You want to sleep, you want your baby to sleep, and your baby needs sleep. So why doesn’t your baby sleep?!
Most likely, your baby does sleep, but certainly not like you. Having a realistic idea of what a typical 24 hours for your baby are where we are going to start. If you aren’t tracking, we encourage you to get your perceptions out of the way of reality for a few days.
Along with getting a realistic idea of what your baby is doing in 24 hours, we also encourage families to open themselves to the possibility that they contribute to their baby’s habits.
Two pieces of news we share with parents regularly are:
“Your baby isn’t awake.” and
“Your baby is tired and overstimulated, and needs your help settle to sleep.”
We’ll start with the second bit first.
Babies don’t know that when they are overwhelmed up after a long day, or a super exciting play session, or even after meeting new people, going to sleep will be harder. As adults, we have felt that rush of adrenaline, and know that going to bed may be impossible without some time to calm down and prepare their mind for bed.
If you have been running errands or was out at an event, or even sitting at home with noisy toys or the TV on – your baby can become overwhelmed. The lights, the noise, the smells are a lot!
Your baby can’t sit at the kitchen counter, drink a cup of tea, or sit and listen to some peaceful music or even process the events that they experienced. They can only communicate that they are unsure, they don’t know what to do with the information, and they need reassurance – all messages sent through crying.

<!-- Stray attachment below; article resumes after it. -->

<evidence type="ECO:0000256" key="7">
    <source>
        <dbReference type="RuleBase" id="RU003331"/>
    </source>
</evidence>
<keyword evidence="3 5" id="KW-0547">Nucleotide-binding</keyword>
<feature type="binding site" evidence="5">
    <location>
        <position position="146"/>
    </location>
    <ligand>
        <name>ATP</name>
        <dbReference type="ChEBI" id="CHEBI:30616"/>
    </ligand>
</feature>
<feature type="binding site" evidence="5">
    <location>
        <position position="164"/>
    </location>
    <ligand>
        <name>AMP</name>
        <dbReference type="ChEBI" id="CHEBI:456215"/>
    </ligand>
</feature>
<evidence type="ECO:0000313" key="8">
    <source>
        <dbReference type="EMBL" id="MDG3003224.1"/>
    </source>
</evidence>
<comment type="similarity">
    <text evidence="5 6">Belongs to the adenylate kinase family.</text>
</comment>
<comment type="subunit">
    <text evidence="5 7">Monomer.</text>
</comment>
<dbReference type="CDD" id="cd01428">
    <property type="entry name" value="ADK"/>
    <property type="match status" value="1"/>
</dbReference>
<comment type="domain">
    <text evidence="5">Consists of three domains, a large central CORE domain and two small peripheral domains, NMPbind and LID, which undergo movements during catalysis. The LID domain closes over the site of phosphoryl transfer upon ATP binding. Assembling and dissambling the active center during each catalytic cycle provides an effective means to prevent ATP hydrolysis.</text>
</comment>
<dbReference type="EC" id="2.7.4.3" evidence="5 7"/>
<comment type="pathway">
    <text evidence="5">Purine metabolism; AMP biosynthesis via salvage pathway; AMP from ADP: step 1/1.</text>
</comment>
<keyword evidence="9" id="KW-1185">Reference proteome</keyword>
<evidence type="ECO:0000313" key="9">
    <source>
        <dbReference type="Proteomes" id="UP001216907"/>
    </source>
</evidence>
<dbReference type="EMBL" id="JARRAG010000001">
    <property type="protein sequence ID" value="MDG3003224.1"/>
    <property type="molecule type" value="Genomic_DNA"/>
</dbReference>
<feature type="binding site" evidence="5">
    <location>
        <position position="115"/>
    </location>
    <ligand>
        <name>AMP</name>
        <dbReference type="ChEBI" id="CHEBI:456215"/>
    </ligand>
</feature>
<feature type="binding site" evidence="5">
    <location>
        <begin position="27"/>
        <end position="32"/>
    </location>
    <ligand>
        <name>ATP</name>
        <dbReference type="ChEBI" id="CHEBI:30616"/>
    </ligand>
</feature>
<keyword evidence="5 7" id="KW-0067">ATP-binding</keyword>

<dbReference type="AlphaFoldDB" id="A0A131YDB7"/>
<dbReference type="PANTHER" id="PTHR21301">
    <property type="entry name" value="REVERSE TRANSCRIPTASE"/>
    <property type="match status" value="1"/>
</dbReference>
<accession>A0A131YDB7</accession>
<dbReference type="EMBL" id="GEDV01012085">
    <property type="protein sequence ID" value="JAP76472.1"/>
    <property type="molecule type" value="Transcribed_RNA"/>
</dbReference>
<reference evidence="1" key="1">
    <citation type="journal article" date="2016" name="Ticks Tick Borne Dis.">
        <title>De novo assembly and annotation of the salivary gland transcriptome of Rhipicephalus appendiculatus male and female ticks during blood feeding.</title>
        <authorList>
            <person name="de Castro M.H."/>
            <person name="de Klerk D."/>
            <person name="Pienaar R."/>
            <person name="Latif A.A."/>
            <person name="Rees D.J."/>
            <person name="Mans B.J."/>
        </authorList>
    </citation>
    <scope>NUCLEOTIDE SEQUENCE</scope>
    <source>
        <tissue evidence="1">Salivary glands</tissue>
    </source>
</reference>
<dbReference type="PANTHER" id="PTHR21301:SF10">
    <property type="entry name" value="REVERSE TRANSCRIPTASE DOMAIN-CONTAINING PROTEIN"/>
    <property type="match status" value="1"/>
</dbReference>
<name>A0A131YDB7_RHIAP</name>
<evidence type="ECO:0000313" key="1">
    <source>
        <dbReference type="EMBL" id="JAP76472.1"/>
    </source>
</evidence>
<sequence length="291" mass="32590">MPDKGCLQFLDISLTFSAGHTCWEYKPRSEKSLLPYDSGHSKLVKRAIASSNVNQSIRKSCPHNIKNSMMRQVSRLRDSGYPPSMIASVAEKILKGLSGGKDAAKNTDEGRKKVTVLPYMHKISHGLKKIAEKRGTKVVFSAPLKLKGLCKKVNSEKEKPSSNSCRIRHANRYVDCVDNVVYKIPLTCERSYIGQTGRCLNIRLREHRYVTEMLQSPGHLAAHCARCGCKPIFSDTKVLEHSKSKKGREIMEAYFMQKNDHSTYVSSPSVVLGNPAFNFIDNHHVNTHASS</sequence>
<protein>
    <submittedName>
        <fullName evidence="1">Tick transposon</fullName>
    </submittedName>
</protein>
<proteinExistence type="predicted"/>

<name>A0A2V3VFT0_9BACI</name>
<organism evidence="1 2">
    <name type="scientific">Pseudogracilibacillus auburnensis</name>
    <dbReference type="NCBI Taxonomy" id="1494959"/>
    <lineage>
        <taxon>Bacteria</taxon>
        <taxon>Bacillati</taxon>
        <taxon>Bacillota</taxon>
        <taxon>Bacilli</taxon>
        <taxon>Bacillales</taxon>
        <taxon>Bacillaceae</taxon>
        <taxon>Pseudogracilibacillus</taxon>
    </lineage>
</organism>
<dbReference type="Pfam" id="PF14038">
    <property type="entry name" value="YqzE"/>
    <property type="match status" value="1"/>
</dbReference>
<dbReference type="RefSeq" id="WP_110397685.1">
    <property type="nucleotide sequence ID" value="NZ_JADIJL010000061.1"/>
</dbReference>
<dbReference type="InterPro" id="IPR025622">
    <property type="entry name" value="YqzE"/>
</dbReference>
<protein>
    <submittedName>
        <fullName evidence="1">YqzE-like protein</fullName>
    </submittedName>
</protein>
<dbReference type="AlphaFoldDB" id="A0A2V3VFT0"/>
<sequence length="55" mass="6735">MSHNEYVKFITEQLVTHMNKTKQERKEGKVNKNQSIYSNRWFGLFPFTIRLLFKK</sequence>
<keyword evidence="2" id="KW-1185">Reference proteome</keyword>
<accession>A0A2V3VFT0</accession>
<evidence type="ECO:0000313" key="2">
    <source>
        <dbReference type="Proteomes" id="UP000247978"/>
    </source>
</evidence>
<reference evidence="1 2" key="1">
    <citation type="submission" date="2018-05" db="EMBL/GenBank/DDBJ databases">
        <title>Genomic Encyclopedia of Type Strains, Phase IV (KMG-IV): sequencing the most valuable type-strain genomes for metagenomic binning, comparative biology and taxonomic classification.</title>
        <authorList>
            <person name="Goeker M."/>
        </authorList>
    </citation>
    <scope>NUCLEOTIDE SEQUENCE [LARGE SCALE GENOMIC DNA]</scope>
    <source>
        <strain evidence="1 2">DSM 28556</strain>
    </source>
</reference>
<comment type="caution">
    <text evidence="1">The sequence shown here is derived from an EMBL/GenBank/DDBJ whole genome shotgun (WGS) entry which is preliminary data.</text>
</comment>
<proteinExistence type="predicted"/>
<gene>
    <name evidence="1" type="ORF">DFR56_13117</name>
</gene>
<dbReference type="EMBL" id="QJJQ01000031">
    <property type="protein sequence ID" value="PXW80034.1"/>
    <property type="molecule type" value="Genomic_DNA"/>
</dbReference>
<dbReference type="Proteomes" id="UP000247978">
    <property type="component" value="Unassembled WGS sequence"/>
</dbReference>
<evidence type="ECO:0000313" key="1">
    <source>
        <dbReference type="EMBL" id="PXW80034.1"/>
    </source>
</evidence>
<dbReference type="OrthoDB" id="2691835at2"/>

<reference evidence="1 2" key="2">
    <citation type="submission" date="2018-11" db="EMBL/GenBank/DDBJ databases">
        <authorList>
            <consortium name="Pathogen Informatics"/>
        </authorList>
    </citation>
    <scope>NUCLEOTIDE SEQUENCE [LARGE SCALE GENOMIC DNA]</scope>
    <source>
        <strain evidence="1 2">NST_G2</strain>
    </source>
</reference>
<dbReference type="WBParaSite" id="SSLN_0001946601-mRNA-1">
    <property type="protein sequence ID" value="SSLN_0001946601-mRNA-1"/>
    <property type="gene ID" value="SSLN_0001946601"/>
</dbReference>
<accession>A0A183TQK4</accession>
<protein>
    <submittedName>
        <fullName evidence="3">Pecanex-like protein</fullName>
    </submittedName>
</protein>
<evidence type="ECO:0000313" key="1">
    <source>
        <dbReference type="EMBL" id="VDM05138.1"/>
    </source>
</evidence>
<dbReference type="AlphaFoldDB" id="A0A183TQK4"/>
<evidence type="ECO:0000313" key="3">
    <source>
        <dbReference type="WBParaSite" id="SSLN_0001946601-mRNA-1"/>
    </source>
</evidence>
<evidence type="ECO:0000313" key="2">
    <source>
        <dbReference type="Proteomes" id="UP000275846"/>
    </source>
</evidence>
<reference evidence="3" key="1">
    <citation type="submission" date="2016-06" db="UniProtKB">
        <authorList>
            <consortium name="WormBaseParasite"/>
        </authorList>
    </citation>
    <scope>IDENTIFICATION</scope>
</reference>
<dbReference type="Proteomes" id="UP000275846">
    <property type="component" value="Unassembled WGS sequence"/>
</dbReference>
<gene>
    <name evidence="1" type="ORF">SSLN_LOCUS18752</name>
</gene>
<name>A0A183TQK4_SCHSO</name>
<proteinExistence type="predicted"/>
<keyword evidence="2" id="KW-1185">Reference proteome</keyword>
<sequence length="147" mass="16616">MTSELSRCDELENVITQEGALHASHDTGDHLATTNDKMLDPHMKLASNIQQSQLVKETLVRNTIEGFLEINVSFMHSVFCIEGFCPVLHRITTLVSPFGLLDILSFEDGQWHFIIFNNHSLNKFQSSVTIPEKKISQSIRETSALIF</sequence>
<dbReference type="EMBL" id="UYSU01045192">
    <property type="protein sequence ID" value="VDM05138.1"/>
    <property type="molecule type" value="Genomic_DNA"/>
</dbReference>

So how do you help an overstimulated baby?
Here are some things to try:
- Start by checking their diaper, and change it if soiled or dirty.
- Lower lights, turn off TVs, games, and any music. If there are any strong smells, remove the source of the smell, or change locations.
- Try not to make any drastic movements, which may feel contradictory if you usually bounce or jiggle your baby to help them settle.
- If it is hard to make the room darker, or if your baby needs less to look at, you can lightly drape a washcloth or burp cloth over their eyes to reduce visual stimulation.
- Try starting with your baby nestled in the crook of your neck and rub circles on their back. Or hold a firm hand on their back, and slowly pat their bottom.
- You can try some movement by swaying back and forth, but bouncing can add an extra stimulant to an overtired baby.
- Don’t worry about sleep with an overstimulated baby, focus on helping them feel secure, and rest can come next.
What do you mean my baby isn’t actually awake?
One of the things babies do when they sleep is make all sorts of noises. And these noises are normal, but sure can trick new parents!
Babies make grunts, sighs, farts, squeals, and any number of other bells and whistles. Sometimes babies will even sleep with their eyelids open a bit!
Sometimes the noise comes at a lighter period of sleep in their sleep cycle, sometimes they are dreaming, sometimes they move to get into a more comfortable position. There are muscle twitches, and tummy aches, farts, or the need to suck.
While the instinct is to swoop in and pick up your baby immediately, take a breath, quietly check the situation, and unless your baby is full-on eye-balls open for sure awake, leave your baby where they lay.
If they are grunting and don’t settle in again, you can make some shushing noises and gently lay your hand on their chest to comfort or gently pat their back.
Allow them to cycle through that moment, without you interrupting their sleep.